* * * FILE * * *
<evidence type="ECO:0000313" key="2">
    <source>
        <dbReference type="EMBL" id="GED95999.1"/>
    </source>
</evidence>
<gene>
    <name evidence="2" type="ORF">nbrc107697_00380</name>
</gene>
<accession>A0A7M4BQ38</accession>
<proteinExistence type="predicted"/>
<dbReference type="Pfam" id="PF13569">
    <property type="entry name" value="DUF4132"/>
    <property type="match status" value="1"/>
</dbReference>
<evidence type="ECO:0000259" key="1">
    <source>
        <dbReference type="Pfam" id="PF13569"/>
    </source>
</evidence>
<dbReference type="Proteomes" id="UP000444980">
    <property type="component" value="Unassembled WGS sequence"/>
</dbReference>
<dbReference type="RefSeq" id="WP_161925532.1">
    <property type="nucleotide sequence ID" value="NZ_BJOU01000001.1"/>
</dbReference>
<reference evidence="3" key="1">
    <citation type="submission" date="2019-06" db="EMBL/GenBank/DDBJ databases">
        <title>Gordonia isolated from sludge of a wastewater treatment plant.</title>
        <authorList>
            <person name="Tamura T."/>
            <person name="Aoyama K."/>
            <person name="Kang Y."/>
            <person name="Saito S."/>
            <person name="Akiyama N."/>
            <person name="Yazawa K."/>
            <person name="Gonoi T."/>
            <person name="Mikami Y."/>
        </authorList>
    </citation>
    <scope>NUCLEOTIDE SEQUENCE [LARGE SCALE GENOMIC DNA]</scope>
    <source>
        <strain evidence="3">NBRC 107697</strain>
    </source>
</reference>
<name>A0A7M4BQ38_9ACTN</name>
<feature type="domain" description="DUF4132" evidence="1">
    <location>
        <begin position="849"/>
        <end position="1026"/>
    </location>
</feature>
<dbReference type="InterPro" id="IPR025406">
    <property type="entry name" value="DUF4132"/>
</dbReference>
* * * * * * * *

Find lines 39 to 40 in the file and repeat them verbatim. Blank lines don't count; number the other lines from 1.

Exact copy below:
    </citation>
    <scope>NUCLEOTIDE SEQUENCE [LARGE SCALE GENOMIC DNA]</scope>